Florida/Caribbean Architect - Spring 2012 - (Page 9)
Four Florida Architects Elevated to College of Fellows
Congratulations to four Florida architects who have been elevated to the American Institute of Architects College of Fellows. The newly elected fellows include Michael Lingerfelt, Roney Mateu, Stacy A. Bourne and Lourdes Solera.
Michael Lingerfelt, FAIA, has been an active leader in AIA Florida, including serving as 2009 legislative and regulatory affairs vice president and 2011 president. While leading the association, he was instrumental in the passage of legislation that aligns Florida building codes with model codes that insure safer, more consistent administration. An exceptional leader in disaster response, Michael Lingerfelt has created national models for organization, training and execution while expanding the role of AIA architects in the disaster recovery process.
Roney Mateu, FAIA, has a career spanning 30 years that has produced 55 AIA design awards. His architecture is internationally recognized for an economy of design that is both functional and expressive. Several of his designs have received test of time awards. In 2000, he was inducted into the AIA Miami Hall of Fame and in 2010 he was selected AIA Miami Architect of the Year.
Stacy A. Bourne, FAIA, holds graduate degrees in both architecture and urban design. A resident of the U.S. Virgin Islands, she opened her own architecture ﬁrm, Innovation by Design, in 1994. In 2000, she founded The Bourne Group specializing in architecture and urban design. She is also an entrepreneur who owns a full-service copy center in addition to her architecture practice.
Lourdes Solera, FAIA, is Project Manager in charge of educational projects for MCHarry Associates. Through her activities, she has elevated public awareness about the power of good design and the inﬂuence architects exert through their leadership and community initiatives. In 2010, she co-founded the Women in Architecture Miami Group to provide networking, mentorship and promote diversity throughout the profession.
Halflants Honored with Young Architect Award
Michael Halﬂants, AIA, has been honored with the American Institute of Architects’ 2012 National Young Architect Award. The AIA selected 13 architects to be so honored. Young Architects are deﬁned as professionals who have been licensed 10 years or fewer regardless of their age. This award honors individuals who have shown exceptional leadership and made signiﬁcant contributions to the profession early in their careers. The Young Architects Award will be presented to the recipients at the AIA 2012 National Convention and Design Exposition in Washington, D.C. Halﬂants is a principal of Halﬂants + Pichette Architects and a tenured professor at the University of South Florida. In 1998, Michael earned his graduate degree at the University of Florida where he was awarded the gold medal, the school’s highest design honor. Upon graduation, he was ﬁrst employed as a project designer with the Polshek Partnership in New York. In that capacity, he drew designs for theaters and ofﬁces in Manhattan and for the Kansas University Spencer Museum. He currently serves as chair of the AIA Gulf Coast Chapter’s Committee on Design.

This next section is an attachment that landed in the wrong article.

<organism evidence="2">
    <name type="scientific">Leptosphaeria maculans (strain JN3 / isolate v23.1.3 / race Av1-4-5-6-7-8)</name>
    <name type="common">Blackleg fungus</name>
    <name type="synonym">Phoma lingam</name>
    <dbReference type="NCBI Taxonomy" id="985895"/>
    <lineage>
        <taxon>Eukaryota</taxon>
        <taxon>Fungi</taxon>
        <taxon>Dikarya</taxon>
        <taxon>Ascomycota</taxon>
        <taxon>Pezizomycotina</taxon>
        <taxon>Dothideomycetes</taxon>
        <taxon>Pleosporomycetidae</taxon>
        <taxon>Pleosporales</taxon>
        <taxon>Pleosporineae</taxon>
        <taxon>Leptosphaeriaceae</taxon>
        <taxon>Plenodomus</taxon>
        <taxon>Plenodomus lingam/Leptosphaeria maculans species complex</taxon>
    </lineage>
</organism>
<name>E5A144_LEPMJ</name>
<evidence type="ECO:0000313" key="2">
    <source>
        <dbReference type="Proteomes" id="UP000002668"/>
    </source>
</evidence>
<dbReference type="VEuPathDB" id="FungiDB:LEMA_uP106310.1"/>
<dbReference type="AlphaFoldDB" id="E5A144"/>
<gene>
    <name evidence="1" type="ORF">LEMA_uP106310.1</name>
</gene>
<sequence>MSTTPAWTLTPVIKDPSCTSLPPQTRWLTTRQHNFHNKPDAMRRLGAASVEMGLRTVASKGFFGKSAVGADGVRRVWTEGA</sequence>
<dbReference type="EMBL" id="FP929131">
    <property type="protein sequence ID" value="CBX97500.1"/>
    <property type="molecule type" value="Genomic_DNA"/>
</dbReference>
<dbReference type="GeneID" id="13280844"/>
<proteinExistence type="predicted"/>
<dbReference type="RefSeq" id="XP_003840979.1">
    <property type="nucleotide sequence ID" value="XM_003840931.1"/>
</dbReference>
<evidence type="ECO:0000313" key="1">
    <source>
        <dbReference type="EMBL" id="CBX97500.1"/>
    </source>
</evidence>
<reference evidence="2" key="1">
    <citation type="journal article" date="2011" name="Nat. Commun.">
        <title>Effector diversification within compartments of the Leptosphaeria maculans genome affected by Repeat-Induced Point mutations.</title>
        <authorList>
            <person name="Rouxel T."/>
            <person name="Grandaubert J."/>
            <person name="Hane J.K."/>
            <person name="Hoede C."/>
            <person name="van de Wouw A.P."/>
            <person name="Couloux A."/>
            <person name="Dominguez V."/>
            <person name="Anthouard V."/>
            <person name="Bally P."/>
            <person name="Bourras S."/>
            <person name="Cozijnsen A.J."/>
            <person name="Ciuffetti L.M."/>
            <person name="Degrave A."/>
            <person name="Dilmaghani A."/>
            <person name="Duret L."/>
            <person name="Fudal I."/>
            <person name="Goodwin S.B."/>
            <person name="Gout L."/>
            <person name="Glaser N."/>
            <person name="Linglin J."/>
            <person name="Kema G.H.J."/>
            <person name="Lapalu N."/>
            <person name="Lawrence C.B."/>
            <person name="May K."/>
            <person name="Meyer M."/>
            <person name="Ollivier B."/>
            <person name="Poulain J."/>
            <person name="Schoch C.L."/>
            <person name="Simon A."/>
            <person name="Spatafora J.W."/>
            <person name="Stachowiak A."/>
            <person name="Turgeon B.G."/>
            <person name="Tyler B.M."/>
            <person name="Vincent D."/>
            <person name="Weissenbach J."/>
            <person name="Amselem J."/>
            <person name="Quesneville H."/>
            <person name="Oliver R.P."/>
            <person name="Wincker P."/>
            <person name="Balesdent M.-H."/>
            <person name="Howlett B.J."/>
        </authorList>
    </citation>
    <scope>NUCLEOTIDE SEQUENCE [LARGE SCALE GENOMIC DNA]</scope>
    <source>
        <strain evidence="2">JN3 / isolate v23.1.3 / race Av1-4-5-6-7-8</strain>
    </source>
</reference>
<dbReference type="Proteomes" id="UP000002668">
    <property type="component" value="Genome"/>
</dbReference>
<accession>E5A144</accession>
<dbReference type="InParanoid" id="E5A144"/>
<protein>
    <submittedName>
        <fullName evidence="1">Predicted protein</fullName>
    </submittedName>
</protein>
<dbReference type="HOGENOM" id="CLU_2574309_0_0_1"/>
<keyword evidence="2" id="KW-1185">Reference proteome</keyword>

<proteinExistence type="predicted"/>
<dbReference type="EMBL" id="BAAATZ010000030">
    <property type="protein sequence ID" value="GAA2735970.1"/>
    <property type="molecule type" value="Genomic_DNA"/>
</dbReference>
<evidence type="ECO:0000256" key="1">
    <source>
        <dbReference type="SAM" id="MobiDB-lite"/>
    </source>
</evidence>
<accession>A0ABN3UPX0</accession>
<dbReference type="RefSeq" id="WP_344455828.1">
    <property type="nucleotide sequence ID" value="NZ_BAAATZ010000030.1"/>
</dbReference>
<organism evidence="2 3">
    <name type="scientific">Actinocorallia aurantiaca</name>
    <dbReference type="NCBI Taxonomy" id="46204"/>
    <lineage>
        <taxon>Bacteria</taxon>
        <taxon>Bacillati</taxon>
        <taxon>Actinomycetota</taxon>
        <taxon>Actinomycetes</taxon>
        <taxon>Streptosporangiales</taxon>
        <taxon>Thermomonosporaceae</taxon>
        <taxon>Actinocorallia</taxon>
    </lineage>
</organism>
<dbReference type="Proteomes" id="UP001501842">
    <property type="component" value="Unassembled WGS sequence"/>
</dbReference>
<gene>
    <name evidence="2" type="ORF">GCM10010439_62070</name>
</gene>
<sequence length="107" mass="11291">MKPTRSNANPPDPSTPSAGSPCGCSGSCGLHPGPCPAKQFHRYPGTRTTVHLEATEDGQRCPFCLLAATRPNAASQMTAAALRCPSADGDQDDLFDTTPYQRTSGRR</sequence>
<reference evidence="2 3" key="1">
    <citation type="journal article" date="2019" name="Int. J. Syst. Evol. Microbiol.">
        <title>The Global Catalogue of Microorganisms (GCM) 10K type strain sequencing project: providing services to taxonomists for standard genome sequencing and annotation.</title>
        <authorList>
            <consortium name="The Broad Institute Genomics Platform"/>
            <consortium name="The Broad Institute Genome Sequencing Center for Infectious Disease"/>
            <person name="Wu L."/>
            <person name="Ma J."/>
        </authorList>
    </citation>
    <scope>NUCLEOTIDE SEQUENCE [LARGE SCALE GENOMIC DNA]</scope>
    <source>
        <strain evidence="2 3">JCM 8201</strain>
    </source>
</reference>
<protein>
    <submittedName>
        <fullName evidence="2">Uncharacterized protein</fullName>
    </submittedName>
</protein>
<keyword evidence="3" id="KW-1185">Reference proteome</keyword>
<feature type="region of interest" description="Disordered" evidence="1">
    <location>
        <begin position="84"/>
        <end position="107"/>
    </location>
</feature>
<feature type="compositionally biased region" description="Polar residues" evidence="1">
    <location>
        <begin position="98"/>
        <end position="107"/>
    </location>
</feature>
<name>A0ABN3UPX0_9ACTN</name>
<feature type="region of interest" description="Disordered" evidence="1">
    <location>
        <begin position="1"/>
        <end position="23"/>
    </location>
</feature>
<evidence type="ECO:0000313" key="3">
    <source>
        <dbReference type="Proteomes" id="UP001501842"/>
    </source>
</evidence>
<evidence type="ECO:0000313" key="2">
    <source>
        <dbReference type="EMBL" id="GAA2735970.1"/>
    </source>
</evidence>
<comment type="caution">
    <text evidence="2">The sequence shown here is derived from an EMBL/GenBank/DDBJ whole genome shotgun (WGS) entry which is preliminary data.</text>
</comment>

The Nestor Residence is Halflants + Pichette’s first design-build project. On the bay side, the roof extends 30 feet beyond the conditioned enclosure. The large overhanging plane folds down to become a wing wall, shielding a distant power plant from view.
florida/caribbean ARCHITECT | spring 2012
Letter to the Editor
It is with more than passing interest that I read your editorial in the F/CA, Winter 2012 issue. Having worked on not one but two additions to a Paul Rudolph house (which is included in the 100-Year Celebration of Florida Architecture) and whose father once had Paul Rudolph as a student at Harvard GSD, I am moved to weigh in with my two cents in the debate regarding regionalism in architecture. I think climate is, in fact, one of several elements deﬁning regionalism. Heavy rain, heat and an abundance of sunlight are surely contributing design factors in our state. As an example, roofs that repel rain and shade and protect glass surfaces are appropriate considerations. I would suggest that beyond climate, historical precedence, topography, color, social mores, local materials and construction methodology can all be regional design factors. Rudolph’s original design and “form” solution is akin to a more international style of universal modernism and not necessarily appropriate to South Florida. Robert G. Currie, FAIA
Table of Contents for the Digital Edition of Florida/Caribbean Architect - Spring 2012
2012 Legislative Wrap-up
Dr. Phillips Charities Headquarters Building
Best Friends Pet Hotel
Architects: It’s Time to Rethink Product Choices
The Patina of Elephants
Florida/Caribbean Architect - Spring 2012